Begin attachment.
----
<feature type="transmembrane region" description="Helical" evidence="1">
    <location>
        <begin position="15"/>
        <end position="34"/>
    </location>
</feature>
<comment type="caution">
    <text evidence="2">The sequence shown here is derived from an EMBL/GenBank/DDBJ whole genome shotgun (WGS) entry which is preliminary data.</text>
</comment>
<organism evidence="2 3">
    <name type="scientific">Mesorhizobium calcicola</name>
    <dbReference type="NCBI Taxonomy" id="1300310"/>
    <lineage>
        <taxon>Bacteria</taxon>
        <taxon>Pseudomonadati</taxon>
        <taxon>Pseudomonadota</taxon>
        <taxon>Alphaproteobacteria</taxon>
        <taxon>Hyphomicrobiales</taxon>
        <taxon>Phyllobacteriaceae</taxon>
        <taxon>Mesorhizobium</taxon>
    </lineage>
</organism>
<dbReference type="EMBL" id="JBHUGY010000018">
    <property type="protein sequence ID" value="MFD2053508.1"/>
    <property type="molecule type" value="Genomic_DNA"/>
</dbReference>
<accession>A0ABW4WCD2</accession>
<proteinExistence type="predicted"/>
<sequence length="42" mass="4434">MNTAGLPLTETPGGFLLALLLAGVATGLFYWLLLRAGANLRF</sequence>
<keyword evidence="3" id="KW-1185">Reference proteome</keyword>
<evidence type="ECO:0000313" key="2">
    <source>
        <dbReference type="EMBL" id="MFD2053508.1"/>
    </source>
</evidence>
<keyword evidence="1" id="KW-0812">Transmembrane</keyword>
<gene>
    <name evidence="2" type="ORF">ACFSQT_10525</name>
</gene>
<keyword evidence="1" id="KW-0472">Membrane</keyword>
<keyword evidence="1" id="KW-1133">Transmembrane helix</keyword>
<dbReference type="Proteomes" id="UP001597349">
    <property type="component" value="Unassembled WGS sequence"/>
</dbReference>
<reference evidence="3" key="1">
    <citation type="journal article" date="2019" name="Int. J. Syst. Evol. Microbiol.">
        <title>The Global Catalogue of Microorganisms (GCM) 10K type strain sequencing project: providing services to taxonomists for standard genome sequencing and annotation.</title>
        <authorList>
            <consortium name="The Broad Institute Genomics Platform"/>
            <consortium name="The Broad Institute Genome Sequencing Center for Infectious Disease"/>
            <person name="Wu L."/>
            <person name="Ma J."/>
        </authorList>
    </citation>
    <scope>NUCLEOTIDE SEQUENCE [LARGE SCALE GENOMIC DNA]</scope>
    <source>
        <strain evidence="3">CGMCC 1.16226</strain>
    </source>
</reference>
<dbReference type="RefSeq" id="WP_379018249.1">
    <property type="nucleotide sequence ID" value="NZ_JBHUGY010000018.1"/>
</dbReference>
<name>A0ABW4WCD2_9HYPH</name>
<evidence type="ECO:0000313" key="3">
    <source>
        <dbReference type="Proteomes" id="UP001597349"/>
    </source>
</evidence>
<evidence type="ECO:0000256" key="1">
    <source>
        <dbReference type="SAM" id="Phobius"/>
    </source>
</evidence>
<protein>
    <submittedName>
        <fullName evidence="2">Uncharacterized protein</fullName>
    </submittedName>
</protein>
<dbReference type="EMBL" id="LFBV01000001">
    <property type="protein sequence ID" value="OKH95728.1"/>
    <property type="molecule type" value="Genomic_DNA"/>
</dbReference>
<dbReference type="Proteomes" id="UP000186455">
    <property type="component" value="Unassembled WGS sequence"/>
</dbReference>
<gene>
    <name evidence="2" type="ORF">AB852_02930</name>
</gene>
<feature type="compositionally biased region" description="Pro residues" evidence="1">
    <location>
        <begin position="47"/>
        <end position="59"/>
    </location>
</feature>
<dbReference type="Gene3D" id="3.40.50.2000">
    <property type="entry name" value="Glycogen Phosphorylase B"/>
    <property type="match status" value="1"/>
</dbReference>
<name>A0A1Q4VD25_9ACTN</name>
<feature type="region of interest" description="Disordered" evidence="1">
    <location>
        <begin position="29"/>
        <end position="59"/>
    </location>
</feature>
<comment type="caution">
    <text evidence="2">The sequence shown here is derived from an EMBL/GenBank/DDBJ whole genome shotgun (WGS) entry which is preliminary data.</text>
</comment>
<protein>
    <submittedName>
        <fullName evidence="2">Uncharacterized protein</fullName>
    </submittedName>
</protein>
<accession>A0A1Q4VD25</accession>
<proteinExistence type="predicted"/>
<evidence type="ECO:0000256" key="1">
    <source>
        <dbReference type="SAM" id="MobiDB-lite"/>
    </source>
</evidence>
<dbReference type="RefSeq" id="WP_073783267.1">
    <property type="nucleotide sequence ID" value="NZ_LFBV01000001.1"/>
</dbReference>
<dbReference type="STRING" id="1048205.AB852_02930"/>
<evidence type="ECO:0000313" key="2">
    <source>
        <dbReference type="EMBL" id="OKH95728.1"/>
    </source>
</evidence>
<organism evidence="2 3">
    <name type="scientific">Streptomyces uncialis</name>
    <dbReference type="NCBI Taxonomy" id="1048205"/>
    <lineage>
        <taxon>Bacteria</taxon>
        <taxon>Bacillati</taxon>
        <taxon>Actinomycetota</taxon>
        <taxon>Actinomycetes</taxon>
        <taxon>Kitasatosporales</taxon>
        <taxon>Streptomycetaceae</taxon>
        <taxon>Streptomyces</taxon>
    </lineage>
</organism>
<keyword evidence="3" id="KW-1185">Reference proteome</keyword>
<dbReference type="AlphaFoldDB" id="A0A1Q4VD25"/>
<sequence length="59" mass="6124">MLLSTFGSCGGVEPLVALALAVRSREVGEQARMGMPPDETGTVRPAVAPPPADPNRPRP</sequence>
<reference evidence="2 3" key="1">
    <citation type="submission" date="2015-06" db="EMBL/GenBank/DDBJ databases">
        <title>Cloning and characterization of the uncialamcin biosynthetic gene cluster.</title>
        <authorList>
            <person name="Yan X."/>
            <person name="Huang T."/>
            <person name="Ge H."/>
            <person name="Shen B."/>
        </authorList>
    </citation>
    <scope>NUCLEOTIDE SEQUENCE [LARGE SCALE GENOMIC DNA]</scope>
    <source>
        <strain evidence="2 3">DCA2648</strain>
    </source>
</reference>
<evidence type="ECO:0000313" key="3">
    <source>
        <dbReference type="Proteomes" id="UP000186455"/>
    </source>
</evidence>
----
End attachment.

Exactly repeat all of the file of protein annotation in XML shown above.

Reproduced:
<feature type="transmembrane region" description="Helical" evidence="1">
    <location>
        <begin position="15"/>
        <end position="34"/>
    </location>
</feature>
<comment type="caution">
    <text evidence="2">The sequence shown here is derived from an EMBL/GenBank/DDBJ whole genome shotgun (WGS) entry which is preliminary data.</text>
</comment>
<organism evidence="2 3">
    <name type="scientific">Mesorhizobium calcicola</name>
    <dbReference type="NCBI Taxonomy" id="1300310"/>
    <lineage>
        <taxon>Bacteria</taxon>
        <taxon>Pseudomonadati</taxon>
        <taxon>Pseudomonadota</taxon>
        <taxon>Alphaproteobacteria</taxon>
        <taxon>Hyphomicrobiales</taxon>
        <taxon>Phyllobacteriaceae</taxon>
        <taxon>Mesorhizobium</taxon>
    </lineage>
</organism>
<dbReference type="EMBL" id="JBHUGY010000018">
    <property type="protein sequence ID" value="MFD2053508.1"/>
    <property type="molecule type" value="Genomic_DNA"/>
</dbReference>
<accession>A0ABW4WCD2</accession>
<proteinExistence type="predicted"/>
<sequence length="42" mass="4434">MNTAGLPLTETPGGFLLALLLAGVATGLFYWLLLRAGANLRF</sequence>
<keyword evidence="3" id="KW-1185">Reference proteome</keyword>
<evidence type="ECO:0000313" key="2">
    <source>
        <dbReference type="EMBL" id="MFD2053508.1"/>
    </source>
</evidence>
<keyword evidence="1" id="KW-0812">Transmembrane</keyword>
<gene>
    <name evidence="2" type="ORF">ACFSQT_10525</name>
</gene>
<keyword evidence="1" id="KW-0472">Membrane</keyword>
<keyword evidence="1" id="KW-1133">Transmembrane helix</keyword>
<dbReference type="Proteomes" id="UP001597349">
    <property type="component" value="Unassembled WGS sequence"/>
</dbReference>
<reference evidence="3" key="1">
    <citation type="journal article" date="2019" name="Int. J. Syst. Evol. Microbiol.">
        <title>The Global Catalogue of Microorganisms (GCM) 10K type strain sequencing project: providing services to taxonomists for standard genome sequencing and annotation.</title>
        <authorList>
            <consortium name="The Broad Institute Genomics Platform"/>
            <consortium name="The Broad Institute Genome Sequencing Center for Infectious Disease"/>
            <person name="Wu L."/>
            <person name="Ma J."/>
        </authorList>
    </citation>
    <scope>NUCLEOTIDE SEQUENCE [LARGE SCALE GENOMIC DNA]</scope>
    <source>
        <strain evidence="3">CGMCC 1.16226</strain>
    </source>
</reference>
<dbReference type="RefSeq" id="WP_379018249.1">
    <property type="nucleotide sequence ID" value="NZ_JBHUGY010000018.1"/>
</dbReference>
<name>A0ABW4WCD2_9HYPH</name>
<evidence type="ECO:0000313" key="3">
    <source>
        <dbReference type="Proteomes" id="UP001597349"/>
    </source>
</evidence>
<evidence type="ECO:0000256" key="1">
    <source>
        <dbReference type="SAM" id="Phobius"/>
    </source>
</evidence>
<protein>
    <submittedName>
        <fullName evidence="2">Uncharacterized protein</fullName>
    </submittedName>
</protein>
<dbReference type="EMBL" id="LFBV01000001">
    <property type="protein sequence ID" value="OKH95728.1"/>
    <property type="molecule type" value="Genomic_DNA"/>
</dbReference>
<dbReference type="Proteomes" id="UP000186455">
    <property type="component" value="Unassembled WGS sequence"/>
</dbReference>
<gene>
    <name evidence="2" type="ORF">AB852_02930</name>
</gene>
<feature type="compositionally biased region" description="Pro residues" evidence="1">
    <location>
        <begin position="47"/>
        <end position="59"/>
    </location>
</feature>
<dbReference type="Gene3D" id="3.40.50.2000">
    <property type="entry name" value="Glycogen Phosphorylase B"/>
    <property type="match status" value="1"/>
</dbReference>
<name>A0A1Q4VD25_9ACTN</name>
<feature type="region of interest" description="Disordered" evidence="1">
    <location>
        <begin position="29"/>
        <end position="59"/>
    </location>
</feature>
<comment type="caution">
    <text evidence="2">The sequence shown here is derived from an EMBL/GenBank/DDBJ whole genome shotgun (WGS) entry which is preliminary data.</text>
</comment>
<protein>
    <submittedName>
        <fullName evidence="2">Uncharacterized protein</fullName>
    </submittedName>
</protein>
<accession>A0A1Q4VD25</accession>
<proteinExistence type="predicted"/>
<evidence type="ECO:0000256" key="1">
    <source>
        <dbReference type="SAM" id="MobiDB-lite"/>
    </source>
</evidence>
<dbReference type="RefSeq" id="WP_073783267.1">
    <property type="nucleotide sequence ID" value="NZ_LFBV01000001.1"/>
</dbReference>
<dbReference type="STRING" id="1048205.AB852_02930"/>
<evidence type="ECO:0000313" key="2">
    <source>
        <dbReference type="EMBL" id="OKH95728.1"/>
    </source>
</evidence>
<organism evidence="2 3">
    <name type="scientific">Streptomyces uncialis</name>
    <dbReference type="NCBI Taxonomy" id="1048205"/>
    <lineage>
        <taxon>Bacteria</taxon>
        <taxon>Bacillati</taxon>
        <taxon>Actinomycetota</taxon>
        <taxon>Actinomycetes</taxon>
        <taxon>Kitasatosporales</taxon>
        <taxon>Streptomycetaceae</taxon>
        <taxon>Streptomyces</taxon>
    </lineage>
</organism>
<keyword evidence="3" id="KW-1185">Reference proteome</keyword>
<dbReference type="AlphaFoldDB" id="A0A1Q4VD25"/>
<sequence length="59" mass="6124">MLLSTFGSCGGVEPLVALALAVRSREVGEQARMGMPPDETGTVRPAVAPPPADPNRPRP</sequence>
<reference evidence="2 3" key="1">
    <citation type="submission" date="2015-06" db="EMBL/GenBank/DDBJ databases">
        <title>Cloning and characterization of the uncialamcin biosynthetic gene cluster.</title>
        <authorList>
            <person name="Yan X."/>
            <person name="Huang T."/>
            <person name="Ge H."/>
            <person name="Shen B."/>
        </authorList>
    </citation>
    <scope>NUCLEOTIDE SEQUENCE [LARGE SCALE GENOMIC DNA]</scope>
    <source>
        <strain evidence="2 3">DCA2648</strain>
    </source>
</reference>
<evidence type="ECO:0000313" key="3">
    <source>
        <dbReference type="Proteomes" id="UP000186455"/>
    </source>
</evidence>